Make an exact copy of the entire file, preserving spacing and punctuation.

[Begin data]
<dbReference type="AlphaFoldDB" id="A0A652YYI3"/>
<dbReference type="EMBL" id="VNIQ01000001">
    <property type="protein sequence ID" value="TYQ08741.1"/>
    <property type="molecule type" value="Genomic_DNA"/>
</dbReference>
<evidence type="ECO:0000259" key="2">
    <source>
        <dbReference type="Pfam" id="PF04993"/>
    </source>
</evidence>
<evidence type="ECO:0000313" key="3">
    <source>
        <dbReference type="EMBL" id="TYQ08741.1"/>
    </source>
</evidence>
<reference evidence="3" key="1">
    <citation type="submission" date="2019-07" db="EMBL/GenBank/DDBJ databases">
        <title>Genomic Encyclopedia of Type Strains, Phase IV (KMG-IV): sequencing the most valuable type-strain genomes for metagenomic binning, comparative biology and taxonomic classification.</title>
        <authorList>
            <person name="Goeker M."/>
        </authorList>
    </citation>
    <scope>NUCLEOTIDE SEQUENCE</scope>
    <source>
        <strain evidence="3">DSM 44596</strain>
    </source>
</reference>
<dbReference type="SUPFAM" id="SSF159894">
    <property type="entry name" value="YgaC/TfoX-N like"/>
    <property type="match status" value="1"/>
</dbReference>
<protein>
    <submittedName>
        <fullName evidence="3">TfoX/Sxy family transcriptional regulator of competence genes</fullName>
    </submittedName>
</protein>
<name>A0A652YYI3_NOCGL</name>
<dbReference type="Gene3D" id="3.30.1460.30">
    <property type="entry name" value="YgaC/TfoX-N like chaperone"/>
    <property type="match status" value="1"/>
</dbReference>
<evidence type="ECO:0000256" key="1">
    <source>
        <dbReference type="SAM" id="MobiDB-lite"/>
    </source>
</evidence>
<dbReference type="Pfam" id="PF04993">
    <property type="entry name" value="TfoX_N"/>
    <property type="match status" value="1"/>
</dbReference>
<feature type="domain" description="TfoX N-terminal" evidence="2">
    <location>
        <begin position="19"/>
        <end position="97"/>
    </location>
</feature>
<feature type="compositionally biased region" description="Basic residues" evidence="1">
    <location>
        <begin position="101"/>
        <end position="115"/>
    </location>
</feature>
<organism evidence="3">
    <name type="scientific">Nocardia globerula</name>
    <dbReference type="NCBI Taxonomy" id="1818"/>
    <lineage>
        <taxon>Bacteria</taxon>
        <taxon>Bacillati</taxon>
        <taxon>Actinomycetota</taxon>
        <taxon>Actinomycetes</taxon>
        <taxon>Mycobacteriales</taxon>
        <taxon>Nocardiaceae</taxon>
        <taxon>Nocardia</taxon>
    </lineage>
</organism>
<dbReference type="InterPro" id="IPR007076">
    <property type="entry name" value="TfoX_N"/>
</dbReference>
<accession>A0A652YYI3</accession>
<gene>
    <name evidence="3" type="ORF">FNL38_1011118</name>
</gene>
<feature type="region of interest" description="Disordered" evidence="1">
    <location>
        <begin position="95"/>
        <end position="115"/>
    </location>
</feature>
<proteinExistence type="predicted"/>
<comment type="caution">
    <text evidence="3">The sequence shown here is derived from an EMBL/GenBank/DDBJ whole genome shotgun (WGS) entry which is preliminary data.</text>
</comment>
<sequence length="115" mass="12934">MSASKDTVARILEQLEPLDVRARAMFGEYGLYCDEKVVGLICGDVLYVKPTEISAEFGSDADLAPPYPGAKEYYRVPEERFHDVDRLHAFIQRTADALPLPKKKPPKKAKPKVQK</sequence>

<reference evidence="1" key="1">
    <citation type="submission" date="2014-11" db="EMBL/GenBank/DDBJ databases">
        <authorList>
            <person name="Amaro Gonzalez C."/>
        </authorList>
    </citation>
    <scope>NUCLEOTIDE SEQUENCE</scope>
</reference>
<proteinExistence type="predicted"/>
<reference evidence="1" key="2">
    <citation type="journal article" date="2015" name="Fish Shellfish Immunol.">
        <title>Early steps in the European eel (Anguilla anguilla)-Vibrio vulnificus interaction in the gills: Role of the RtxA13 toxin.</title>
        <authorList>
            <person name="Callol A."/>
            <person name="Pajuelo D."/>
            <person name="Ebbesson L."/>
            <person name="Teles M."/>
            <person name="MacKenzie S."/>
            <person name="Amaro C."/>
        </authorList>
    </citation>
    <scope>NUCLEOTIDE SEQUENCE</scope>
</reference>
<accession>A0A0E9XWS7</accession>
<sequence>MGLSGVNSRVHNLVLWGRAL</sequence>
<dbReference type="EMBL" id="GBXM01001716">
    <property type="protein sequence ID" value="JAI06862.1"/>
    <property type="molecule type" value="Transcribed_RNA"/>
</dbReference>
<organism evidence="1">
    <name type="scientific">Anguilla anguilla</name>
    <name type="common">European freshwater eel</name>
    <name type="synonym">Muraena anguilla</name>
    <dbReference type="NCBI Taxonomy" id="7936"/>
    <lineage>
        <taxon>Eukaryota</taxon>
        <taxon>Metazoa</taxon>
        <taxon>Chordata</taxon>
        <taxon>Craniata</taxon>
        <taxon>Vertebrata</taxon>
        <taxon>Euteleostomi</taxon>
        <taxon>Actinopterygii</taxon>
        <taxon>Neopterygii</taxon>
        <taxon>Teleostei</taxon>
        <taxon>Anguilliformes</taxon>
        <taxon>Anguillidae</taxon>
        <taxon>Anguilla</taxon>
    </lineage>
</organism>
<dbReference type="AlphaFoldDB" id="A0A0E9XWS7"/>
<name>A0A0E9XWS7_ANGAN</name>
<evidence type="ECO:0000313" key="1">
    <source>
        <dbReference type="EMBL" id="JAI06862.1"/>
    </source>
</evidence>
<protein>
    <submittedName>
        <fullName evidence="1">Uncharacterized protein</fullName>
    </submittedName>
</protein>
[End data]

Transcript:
<dbReference type="AlphaFoldDB" id="A0A652YYI3"/>
<dbReference type="EMBL" id="VNIQ01000001">
    <property type="protein sequence ID" value="TYQ08741.1"/>
    <property type="molecule type" value="Genomic_DNA"/>
</dbReference>
<evidence type="ECO:0000259" key="2">
    <source>
        <dbReference type="Pfam" id="PF04993"/>
    </source>
</evidence>
<evidence type="ECO:0000313" key="3">
    <source>
        <dbReference type="EMBL" id="TYQ08741.1"/>
    </source>
</evidence>
<reference evidence="3" key="1">
    <citation type="submission" date="2019-07" db="EMBL/GenBank/DDBJ databases">
        <title>Genomic Encyclopedia of Type Strains, Phase IV (KMG-IV): sequencing the most valuable type-strain genomes for metagenomic binning, comparative biology and taxonomic classification.</title>
        <authorList>
            <person name="Goeker M."/>
        </authorList>
    </citation>
    <scope>NUCLEOTIDE SEQUENCE</scope>
    <source>
        <strain evidence="3">DSM 44596</strain>
    </source>
</reference>
<dbReference type="SUPFAM" id="SSF159894">
    <property type="entry name" value="YgaC/TfoX-N like"/>
    <property type="match status" value="1"/>
</dbReference>
<protein>
    <submittedName>
        <fullName evidence="3">TfoX/Sxy family transcriptional regulator of competence genes</fullName>
    </submittedName>
</protein>
<name>A0A652YYI3_NOCGL</name>
<dbReference type="Gene3D" id="3.30.1460.30">
    <property type="entry name" value="YgaC/TfoX-N like chaperone"/>
    <property type="match status" value="1"/>
</dbReference>
<evidence type="ECO:0000256" key="1">
    <source>
        <dbReference type="SAM" id="MobiDB-lite"/>
    </source>
</evidence>
<dbReference type="Pfam" id="PF04993">
    <property type="entry name" value="TfoX_N"/>
    <property type="match status" value="1"/>
</dbReference>
<feature type="domain" description="TfoX N-terminal" evidence="2">
    <location>
        <begin position="19"/>
        <end position="97"/>
    </location>
</feature>
<feature type="compositionally biased region" description="Basic residues" evidence="1">
    <location>
        <begin position="101"/>
        <end position="115"/>
    </location>
</feature>
<organism evidence="3">
    <name type="scientific">Nocardia globerula</name>
    <dbReference type="NCBI Taxonomy" id="1818"/>
    <lineage>
        <taxon>Bacteria</taxon>
        <taxon>Bacillati</taxon>
        <taxon>Actinomycetota</taxon>
        <taxon>Actinomycetes</taxon>
        <taxon>Mycobacteriales</taxon>
        <taxon>Nocardiaceae</taxon>
        <taxon>Nocardia</taxon>
    </lineage>
</organism>
<dbReference type="InterPro" id="IPR007076">
    <property type="entry name" value="TfoX_N"/>
</dbReference>
<accession>A0A652YYI3</accession>
<gene>
    <name evidence="3" type="ORF">FNL38_1011118</name>
</gene>
<feature type="region of interest" description="Disordered" evidence="1">
    <location>
        <begin position="95"/>
        <end position="115"/>
    </location>
</feature>
<proteinExistence type="predicted"/>
<comment type="caution">
    <text evidence="3">The sequence shown here is derived from an EMBL/GenBank/DDBJ whole genome shotgun (WGS) entry which is preliminary data.</text>
</comment>
<sequence length="115" mass="12934">MSASKDTVARILEQLEPLDVRARAMFGEYGLYCDEKVVGLICGDVLYVKPTEISAEFGSDADLAPPYPGAKEYYRVPEERFHDVDRLHAFIQRTADALPLPKKKPPKKAKPKVQK</sequence>

<reference evidence="1" key="1">
    <citation type="submission" date="2014-11" db="EMBL/GenBank/DDBJ databases">
        <authorList>
            <person name="Amaro Gonzalez C."/>
        </authorList>
    </citation>
    <scope>NUCLEOTIDE SEQUENCE</scope>
</reference>
<proteinExistence type="predicted"/>
<reference evidence="1" key="2">
    <citation type="journal article" date="2015" name="Fish Shellfish Immunol.">
        <title>Early steps in the European eel (Anguilla anguilla)-Vibrio vulnificus interaction in the gills: Role of the RtxA13 toxin.</title>
        <authorList>
            <person name="Callol A."/>
            <person name="Pajuelo D."/>
            <person name="Ebbesson L."/>
            <person name="Teles M."/>
            <person name="MacKenzie S."/>
            <person name="Amaro C."/>
        </authorList>
    </citation>
    <scope>NUCLEOTIDE SEQUENCE</scope>
</reference>
<accession>A0A0E9XWS7</accession>
<sequence>MGLSGVNSRVHNLVLWGRAL</sequence>
<dbReference type="EMBL" id="GBXM01001716">
    <property type="protein sequence ID" value="JAI06862.1"/>
    <property type="molecule type" value="Transcribed_RNA"/>
</dbReference>
<organism evidence="1">
    <name type="scientific">Anguilla anguilla</name>
    <name type="common">European freshwater eel</name>
    <name type="synonym">Muraena anguilla</name>
    <dbReference type="NCBI Taxonomy" id="7936"/>
    <lineage>
        <taxon>Eukaryota</taxon>
        <taxon>Metazoa</taxon>
        <taxon>Chordata</taxon>
        <taxon>Craniata</taxon>
        <taxon>Vertebrata</taxon>
        <taxon>Euteleostomi</taxon>
        <taxon>Actinopterygii</taxon>
        <taxon>Neopterygii</taxon>
        <taxon>Teleostei</taxon>
        <taxon>Anguilliformes</taxon>
        <taxon>Anguillidae</taxon>
        <taxon>Anguilla</taxon>
    </lineage>
</organism>
<dbReference type="AlphaFoldDB" id="A0A0E9XWS7"/>
<name>A0A0E9XWS7_ANGAN</name>
<evidence type="ECO:0000313" key="1">
    <source>
        <dbReference type="EMBL" id="JAI06862.1"/>
    </source>
</evidence>
<protein>
    <submittedName>
        <fullName evidence="1">Uncharacterized protein</fullName>
    </submittedName>
</protein>